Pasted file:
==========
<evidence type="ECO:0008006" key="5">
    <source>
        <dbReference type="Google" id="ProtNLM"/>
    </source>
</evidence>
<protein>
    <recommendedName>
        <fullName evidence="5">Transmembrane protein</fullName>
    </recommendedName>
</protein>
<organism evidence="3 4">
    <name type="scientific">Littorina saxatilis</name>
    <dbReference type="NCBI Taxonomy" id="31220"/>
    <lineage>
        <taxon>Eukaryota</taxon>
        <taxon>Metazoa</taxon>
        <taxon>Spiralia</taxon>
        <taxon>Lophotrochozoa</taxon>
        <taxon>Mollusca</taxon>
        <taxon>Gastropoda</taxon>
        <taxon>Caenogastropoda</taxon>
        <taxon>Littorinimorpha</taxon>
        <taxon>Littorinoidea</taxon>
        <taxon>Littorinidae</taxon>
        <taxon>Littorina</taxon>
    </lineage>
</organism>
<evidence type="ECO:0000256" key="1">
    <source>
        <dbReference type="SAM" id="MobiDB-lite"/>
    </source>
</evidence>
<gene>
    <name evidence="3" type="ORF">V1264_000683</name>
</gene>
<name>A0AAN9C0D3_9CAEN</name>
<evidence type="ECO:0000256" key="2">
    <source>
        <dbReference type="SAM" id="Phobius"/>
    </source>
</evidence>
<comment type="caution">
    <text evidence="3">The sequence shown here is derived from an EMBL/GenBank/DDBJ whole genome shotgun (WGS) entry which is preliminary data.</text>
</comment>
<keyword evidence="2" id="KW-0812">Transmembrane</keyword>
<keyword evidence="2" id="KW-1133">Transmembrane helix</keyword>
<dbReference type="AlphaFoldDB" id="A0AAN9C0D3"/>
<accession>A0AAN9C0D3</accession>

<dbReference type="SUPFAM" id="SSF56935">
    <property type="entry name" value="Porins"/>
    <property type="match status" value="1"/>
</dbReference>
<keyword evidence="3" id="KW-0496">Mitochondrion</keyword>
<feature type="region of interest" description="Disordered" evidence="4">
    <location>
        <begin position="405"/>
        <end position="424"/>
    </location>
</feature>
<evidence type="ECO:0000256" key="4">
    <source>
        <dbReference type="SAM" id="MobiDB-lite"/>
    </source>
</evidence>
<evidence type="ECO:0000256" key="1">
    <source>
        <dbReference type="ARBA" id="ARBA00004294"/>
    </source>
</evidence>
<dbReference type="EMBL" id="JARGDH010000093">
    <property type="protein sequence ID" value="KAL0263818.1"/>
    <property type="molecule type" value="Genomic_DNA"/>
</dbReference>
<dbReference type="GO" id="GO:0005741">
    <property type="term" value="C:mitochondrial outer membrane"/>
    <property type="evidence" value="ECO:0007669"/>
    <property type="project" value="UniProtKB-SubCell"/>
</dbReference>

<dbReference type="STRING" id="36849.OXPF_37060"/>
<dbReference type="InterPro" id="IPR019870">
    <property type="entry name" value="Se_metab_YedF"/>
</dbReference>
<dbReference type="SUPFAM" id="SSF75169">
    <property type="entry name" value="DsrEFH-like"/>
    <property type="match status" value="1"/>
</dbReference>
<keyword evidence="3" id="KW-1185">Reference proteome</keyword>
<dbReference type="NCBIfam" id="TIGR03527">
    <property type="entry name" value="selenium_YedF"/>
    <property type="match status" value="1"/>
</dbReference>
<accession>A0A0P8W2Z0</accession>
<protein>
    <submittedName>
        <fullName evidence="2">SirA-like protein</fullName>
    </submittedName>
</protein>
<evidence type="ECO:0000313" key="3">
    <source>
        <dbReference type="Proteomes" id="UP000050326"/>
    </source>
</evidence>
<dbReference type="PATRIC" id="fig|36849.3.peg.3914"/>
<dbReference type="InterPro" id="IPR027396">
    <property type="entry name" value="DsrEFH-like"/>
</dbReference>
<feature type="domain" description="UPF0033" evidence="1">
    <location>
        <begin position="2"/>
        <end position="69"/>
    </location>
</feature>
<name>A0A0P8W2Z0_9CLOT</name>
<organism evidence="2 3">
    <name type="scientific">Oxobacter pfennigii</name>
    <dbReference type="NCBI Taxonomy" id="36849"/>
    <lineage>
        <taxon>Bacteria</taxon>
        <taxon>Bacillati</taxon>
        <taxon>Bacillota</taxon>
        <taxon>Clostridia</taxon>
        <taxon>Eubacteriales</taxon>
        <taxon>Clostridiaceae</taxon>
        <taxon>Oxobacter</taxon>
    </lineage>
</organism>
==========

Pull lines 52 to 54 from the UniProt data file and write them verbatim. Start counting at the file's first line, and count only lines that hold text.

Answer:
</dbReference>
<keyword evidence="3" id="KW-0496">Mitochondrion</keyword>
<feature type="region of interest" description="Disordered" evidence="4">